Starting a series Modern Architecture Interior Design Inspiration for our reader. We collect latest and modern Architecture Interior Design from different architect designers from all over the world. I am definitely sure that this Architecture Interior Design Inspiration series must gain your knowledge of designing and also help for your projects.
All the living areas and bedroom suites face onto a panoramic vista, which includes a dense forest down-slope from the house.
The palette of natural materials including timber screens, decking and cladding, off-shutter concrete and stone cladding juxtapose with the aggressive architectural form making, creating a home that is not only visually and spatially exciting, but also comfortable and intimate.
The extensive use of water in the design of the home includes a 25 meter lap pool with a glass panel between the water and the basement cinema room, and a shallow, but expansive reflective pond on the approach side, which mirrors the building day and night, and evokes a sense of tranquility.
The Barn – Edition Kitzbühel 2012. Living like a wild emperor.
To build a one family house in the region of the Kitzbühel architect Mark Neuner and the team most likely took a better part of the design process as a research quest on how to build in a contemporary way without neglecting the historic traditions. Questions with great significance in an area where tradition not only weighs heavily on old houses but hardly any new houses that are more daring are to be found at all. This coherent architectural landscape allows for a romantic identity as well as regional authenticity and serves as the layer stone of the tourism industry in this area. To respect and preserve the substance of the idyllic mountain village Going am Wilden Kaiser (the name of the mountain which literally translates to “Wild Emperor”) most likely chose to stage the well-known and proven in a new way.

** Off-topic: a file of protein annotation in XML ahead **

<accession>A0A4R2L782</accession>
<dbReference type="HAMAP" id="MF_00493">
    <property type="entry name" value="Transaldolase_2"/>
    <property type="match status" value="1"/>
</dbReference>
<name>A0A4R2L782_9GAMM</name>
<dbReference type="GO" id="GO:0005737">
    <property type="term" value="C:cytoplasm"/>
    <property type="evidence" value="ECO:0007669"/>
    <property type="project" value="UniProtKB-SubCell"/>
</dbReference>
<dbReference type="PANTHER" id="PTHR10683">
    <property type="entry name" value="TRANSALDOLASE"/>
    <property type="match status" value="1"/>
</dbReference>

The ideal model.
Numerous walks through the environment and a deep dive into the history as well as the glitches associated with the area helped to analyze, measure and document the surroundings. These physical and mental excursions would then lead to a visualized outline of the plan that was full of variety and complexity. This way of “working in pictures” at the beginning of the design process enabled us to get a stronger connection with the space. This approach eventually led most likely to the barn instead of the traditional house to play the model for the further development. The typology of the barn with its brick-built, massive socket that contrasts its open hayloft seemed to suit today’s needs better than the traditionally poor-lit farmer’s house in the old days.